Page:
What’s The Difference Between Aroma and Bouquet?

Last week, at a charity wine tast­ing, I overheard a conversation of two enthusiasts. Though rather interesting in scope it lead me to believe that the two characteristics “aroma” and “bou­quet” are often used interchangeably when further investigation shows a distinct difference between the two. The following is a reprint of the 9/89 newsletter with… read more »

Bouquet vs Aroma

“Paul: You keep using “bouquet” and “aroma” at different times in your wine descriptions, and some­times you use both terms for the same wine. I must assume there is a difference. What is the differ­ence?” – H.S. San Jose; CA You assumed right! There is a difference. Both terms pertain to the smell or the… read more »


This type of wine has an aroma and flavor similar to vegetable garden. This is a negative term in wine characteristics because the grapes have not been fully matured and ripen.  


This wine has an aroma and flavor of the oak that is aging.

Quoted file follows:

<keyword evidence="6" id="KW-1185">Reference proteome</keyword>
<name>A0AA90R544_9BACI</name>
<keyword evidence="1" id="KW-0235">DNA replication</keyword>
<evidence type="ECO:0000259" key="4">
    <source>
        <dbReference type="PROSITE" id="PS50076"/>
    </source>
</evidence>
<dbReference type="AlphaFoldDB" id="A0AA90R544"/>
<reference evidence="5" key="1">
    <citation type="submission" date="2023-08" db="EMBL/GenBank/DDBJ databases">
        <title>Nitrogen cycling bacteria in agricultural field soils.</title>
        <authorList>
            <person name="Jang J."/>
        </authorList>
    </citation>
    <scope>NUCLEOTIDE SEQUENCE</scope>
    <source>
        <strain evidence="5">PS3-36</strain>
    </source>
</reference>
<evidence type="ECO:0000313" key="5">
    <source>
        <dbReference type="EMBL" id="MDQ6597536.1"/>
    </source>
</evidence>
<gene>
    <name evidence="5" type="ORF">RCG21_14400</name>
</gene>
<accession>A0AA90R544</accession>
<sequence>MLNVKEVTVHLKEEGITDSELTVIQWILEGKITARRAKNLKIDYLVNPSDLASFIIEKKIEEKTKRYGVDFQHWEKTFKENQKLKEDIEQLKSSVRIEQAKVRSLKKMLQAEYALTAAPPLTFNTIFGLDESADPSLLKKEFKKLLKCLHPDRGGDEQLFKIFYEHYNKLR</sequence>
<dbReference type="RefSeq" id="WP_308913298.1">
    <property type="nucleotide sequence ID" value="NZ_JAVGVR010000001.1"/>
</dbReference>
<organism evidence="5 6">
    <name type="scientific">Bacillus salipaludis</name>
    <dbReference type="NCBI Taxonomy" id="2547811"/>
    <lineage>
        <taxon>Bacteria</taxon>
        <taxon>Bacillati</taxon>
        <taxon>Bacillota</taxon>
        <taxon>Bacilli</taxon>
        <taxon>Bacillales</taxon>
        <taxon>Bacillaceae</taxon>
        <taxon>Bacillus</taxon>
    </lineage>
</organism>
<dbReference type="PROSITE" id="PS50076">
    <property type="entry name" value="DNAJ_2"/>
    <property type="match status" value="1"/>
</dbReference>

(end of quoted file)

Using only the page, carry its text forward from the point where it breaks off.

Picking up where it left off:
This wine has a flavor and aroma of an oak wood due to the fermentation in the oak wood. This means that the wine was long overdue in a barrel. The oak flavor is only good for a limited amount. If it is excessive, it takes away the fruity flavor from the grapes.    … read more »


Roussane has a flavor and aroma of honey and pear. It has an essence of flowers and herbal tea in the wine.


This type of wine does not have a strong aroma and bouquet possibly because of its early formation. It is described as a wine that has not yet reached its full potential.  


This is a negative term indicating that the wine has an excessive acidity that has an aroma and flavor similar to a vinegar.  


Oaked wines are formed by aging in an oak barrel. The wine is then exposed to more oxygen which adds the flavors and aromas of vanilla, toast, creamy nutmeg, sweet spices, and smoked flavor.  


The nose is the aroma of the wine. There are many different smells of a wine from fruity, floral, earthy, and more.